7. The Appendage Space to the right was well grafted into the floorplan
8. The Sterilization Center must be the heartbeat of the design
9. When possible, the Escape Hatch should be well executed
These are essential to getting a great dental floorplan if you want a well-designed practice.
So what caused the almost-disaster?
Why Did The Architect Do This?!
Apparently, the Architect made a big mistake through a confusing misunderstanding. He told the doctor that the Escape Hatch Door needed to be accessible without any doors standing between it and the front door.
In other words, he said the staff room can’t have a door on it if the Escape Hatch door is in the same room.
It is true that the Escape Hatch door must be accessible (for reasons of fire and safety) but building codes do allow for non-locking doors in between the front and back door.
I highly respect Architects.
They’re a critical piece of any new practice. Some architects even hold an “idol” status in my mind.
But without the right experience, an architect can create massive problems for your plan.
It seems this architect didn’t have the right experience.
For as much as I respect his professional experience, the “Idol” becomes “Human”.
The Urgency and The Resolution
This is the urgent email that the doctor sent me.
Jayme, I know we’re not scheduled to talk for a few weeks but I need help.
The architect just told me we have to move the sterilization center, lab,breakroom and bathroom door.
All because the exit door needs to be changed.
Is this right?!!
Why didn’t I know this before?
We went over this floorplan multiple times…I need to fix this ASAP so we can begin construction.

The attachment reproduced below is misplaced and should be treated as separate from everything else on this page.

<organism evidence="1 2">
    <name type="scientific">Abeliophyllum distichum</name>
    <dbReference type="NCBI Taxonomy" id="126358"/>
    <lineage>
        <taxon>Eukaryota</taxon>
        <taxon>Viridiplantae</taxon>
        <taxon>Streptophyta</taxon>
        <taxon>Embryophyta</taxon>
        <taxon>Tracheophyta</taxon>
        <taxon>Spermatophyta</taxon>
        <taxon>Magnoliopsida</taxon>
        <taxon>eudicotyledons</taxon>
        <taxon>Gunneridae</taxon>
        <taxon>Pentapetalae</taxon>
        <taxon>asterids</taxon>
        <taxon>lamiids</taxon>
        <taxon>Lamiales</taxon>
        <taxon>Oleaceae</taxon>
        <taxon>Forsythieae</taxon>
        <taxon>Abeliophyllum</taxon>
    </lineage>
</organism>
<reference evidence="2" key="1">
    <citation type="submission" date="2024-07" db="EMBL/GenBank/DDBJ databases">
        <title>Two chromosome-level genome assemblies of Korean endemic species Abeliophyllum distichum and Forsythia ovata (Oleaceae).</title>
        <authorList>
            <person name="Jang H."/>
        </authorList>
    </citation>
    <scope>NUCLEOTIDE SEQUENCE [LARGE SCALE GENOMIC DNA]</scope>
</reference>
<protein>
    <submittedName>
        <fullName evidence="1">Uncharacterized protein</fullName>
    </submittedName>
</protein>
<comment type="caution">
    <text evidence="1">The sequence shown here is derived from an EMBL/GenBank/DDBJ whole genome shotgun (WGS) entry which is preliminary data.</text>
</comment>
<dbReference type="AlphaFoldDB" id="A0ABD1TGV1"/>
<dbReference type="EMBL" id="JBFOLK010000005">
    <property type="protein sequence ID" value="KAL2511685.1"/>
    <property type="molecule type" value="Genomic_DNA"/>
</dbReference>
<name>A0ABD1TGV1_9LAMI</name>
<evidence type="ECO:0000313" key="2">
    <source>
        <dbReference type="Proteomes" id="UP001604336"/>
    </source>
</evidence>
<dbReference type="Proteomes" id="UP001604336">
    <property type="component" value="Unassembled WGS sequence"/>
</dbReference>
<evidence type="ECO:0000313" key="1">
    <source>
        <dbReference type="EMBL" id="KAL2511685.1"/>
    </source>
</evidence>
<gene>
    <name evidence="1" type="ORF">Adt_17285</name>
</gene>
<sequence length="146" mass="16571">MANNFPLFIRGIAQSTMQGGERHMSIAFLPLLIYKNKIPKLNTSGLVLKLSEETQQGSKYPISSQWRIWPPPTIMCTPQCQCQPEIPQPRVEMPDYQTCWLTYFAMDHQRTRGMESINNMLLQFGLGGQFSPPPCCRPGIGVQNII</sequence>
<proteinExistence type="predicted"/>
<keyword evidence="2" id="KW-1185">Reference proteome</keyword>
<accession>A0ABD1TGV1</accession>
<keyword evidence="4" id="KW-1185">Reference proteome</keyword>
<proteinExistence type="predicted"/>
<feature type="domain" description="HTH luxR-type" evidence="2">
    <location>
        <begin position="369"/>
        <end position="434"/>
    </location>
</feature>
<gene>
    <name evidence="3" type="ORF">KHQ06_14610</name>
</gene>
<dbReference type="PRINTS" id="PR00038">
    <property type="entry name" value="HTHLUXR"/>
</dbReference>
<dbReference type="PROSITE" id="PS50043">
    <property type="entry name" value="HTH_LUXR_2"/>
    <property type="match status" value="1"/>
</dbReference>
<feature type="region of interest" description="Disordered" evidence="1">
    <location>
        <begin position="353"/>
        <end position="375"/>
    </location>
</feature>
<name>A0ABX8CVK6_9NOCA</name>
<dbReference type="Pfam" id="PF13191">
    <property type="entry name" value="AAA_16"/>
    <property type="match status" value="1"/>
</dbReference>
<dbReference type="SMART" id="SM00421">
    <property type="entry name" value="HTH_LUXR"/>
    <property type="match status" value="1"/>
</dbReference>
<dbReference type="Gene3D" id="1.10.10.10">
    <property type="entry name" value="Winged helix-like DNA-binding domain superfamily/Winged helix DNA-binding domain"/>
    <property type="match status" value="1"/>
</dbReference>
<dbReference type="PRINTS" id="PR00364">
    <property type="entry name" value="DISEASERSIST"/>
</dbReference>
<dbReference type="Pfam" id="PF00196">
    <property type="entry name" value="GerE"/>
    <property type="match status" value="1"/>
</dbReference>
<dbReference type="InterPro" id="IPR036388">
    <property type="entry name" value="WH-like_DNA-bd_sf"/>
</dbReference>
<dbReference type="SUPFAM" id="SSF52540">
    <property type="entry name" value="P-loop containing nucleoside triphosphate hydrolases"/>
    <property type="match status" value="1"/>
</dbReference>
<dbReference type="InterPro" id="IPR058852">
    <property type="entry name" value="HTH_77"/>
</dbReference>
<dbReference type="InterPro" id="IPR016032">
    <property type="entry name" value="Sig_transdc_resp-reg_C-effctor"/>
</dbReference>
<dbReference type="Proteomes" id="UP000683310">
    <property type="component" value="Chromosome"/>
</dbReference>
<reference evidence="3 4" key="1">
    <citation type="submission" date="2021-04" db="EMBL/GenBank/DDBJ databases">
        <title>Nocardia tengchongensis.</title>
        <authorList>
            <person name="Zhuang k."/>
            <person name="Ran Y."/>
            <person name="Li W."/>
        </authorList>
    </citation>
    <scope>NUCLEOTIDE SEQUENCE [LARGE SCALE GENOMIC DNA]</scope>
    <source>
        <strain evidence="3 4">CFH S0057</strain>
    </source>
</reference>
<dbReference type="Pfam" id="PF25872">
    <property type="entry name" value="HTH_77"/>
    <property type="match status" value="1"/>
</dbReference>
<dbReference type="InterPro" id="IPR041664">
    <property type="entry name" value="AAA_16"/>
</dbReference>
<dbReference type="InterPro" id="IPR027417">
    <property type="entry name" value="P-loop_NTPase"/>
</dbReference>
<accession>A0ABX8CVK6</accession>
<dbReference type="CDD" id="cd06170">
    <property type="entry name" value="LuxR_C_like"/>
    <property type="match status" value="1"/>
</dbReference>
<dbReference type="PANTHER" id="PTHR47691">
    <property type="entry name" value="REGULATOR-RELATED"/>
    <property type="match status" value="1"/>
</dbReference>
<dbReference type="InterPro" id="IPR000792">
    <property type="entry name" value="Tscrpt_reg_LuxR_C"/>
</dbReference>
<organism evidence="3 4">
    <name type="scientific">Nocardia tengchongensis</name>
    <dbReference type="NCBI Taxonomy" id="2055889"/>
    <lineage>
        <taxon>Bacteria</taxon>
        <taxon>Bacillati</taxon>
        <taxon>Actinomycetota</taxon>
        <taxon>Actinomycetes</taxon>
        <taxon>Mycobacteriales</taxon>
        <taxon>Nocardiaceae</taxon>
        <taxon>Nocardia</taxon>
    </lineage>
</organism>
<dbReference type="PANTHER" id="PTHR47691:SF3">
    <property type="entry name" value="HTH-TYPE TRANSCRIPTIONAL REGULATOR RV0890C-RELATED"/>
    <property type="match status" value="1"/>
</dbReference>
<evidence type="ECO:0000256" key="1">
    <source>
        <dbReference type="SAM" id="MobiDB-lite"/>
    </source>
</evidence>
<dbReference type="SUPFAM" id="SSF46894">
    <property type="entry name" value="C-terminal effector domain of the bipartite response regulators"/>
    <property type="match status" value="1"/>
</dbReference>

Can you hear the urgency in his tone?
Imagine the stress of spending weeks creating the right floorplan and having all the pressures of a lease date commencement and other costs adding up only to hear that the dental floorplan needs to be completely redone.
How We Fixed the Problem
Like with all of our clients, we respond like a 911 responder if a doctor tells us it’s an emergency.
We quickly called an emergency conference call and put a plan together with our designer and lead team. Within an hour we had the city building code reviewed, a discussion with the architect and a full approval for our original plan.
We resolved the crisis but we were within hours of the plans being submitted to the city – with all the errors in place.
That would have been disastrous.
This is the email we got from the doctor, following our emergency efforts:
So we took your advice with passage door and told the architect. He rechecked the code and said it does work and so we can keep our original plan!
What would you do if you sensed disaster looming like this?
Click the Play Button and Get Free Access to the
Dental Floorplan Training Video.
Watch the stages of the process that lead to the right design.
The Important Takeaway
There are 3 things I hope you’ll take away from this article:
- Design your dental floorplan to match your unique vision. Every practice is different and each practice must be designed to match your vision for patients, clinical philosophy and financial goals.
- Find a team who can help you discover your unique vision and develop it on paper in a beautifully crafted design. This must be a good match for you to be happy with your space over the years.
- Be wary of “Idols” and remember their “Human-ness”. Have an expert on your team who has the experience to differentiate between the two.
It’s so easy to admire and idolize high level professionals. But in this case, the architect’s mistake could have caused years of a terrible floorplan for the doctor.
You may never get a super-cool Mazda on your birthday but you CAN get an amazing floorplan crafted perfectly to match your vision.
By incorporating these examples into your next floor plan you’ll thrive in your new office.